Like Orpheus. Like Lot’s wife. Looking back would break the spell.


Anne's character development is wonderful. I loved seeing her transformation. I also absolutely loved the complicated dynamics within her family, I cannot overemphasize that. George and Mary, Anne's brother and sister, are featured prominently in this novel. They are major figures at court, and as such, Anne has ample opportunities to interact with them. We see their family history at play, we get a glimpse into their past, we see how close they were, and how they grew apart at the time. We see the fruits of their overbearing, cruel, manipulative father's behavior on their relationship. We see Anne's love and hate of both her brothers and sister, and her conflicted feelings towards them.


Anne and George's relationship is so interesting. Like a lot of things in this book, it was not what I expected. We have accounts of Anne's extremely closeness with George, but as the years passed, their relationship has changed into a somewhat bitter one. It is not smooth sailing, not a purely loving relationship as I had anticipated from previous Anne Boleyn novels. George loves her---and hates her, for many reasons, none of them simple. Their interaction fluctuates between completely loving---to the point of crossing the boundaries sometimes, to backhanded and backstabbing. Absolutely brilliantly depicted.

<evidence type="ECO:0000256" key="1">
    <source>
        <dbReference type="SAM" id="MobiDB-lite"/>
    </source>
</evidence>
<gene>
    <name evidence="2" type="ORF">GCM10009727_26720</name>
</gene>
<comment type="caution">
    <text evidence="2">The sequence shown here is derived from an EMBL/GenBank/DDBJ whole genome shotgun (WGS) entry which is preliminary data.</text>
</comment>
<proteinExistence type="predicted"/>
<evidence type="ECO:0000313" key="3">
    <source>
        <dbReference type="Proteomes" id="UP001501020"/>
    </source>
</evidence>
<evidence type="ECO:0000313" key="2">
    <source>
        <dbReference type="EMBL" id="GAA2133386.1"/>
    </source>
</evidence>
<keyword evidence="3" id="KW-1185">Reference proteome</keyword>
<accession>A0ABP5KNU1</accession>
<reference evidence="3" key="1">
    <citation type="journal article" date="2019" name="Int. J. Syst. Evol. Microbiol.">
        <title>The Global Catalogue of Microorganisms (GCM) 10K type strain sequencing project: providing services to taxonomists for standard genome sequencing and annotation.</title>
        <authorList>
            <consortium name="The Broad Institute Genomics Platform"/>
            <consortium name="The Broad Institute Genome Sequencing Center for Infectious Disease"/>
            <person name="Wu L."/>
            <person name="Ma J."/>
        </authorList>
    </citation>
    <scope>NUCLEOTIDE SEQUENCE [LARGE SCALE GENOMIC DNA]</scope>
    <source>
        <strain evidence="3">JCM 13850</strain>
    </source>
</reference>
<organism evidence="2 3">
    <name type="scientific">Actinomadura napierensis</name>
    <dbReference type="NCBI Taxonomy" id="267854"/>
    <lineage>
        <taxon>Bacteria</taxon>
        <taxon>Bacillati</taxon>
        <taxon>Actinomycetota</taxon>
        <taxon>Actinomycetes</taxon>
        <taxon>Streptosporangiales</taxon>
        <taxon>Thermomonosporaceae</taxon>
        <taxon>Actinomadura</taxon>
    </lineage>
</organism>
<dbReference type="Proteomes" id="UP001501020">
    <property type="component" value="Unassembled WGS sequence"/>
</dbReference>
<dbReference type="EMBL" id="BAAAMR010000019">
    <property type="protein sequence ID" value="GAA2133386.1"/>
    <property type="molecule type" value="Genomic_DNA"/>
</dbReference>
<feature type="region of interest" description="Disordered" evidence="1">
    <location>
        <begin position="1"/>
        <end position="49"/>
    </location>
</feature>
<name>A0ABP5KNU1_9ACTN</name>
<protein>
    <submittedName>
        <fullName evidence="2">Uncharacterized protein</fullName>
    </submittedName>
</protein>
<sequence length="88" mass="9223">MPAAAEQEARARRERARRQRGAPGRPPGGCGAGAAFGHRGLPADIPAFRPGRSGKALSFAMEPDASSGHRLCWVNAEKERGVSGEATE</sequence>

I also loved Mary and Anne's relationship. It was a complicated one, because, as we know, Mary was Henry's lover first. As such, Anne has some very strong opinions of Mary, none of it positive. Anne has always envied Mary for her beauty, and for her ability to attract men's attention, from the French king to Henry. Their relationship is a quietly resentful one, but Anne came to change her opinion of Mary as she matures.


A great book for those who love character insights and an intimate portrayal of familial psychology. The plot could use a lot of work.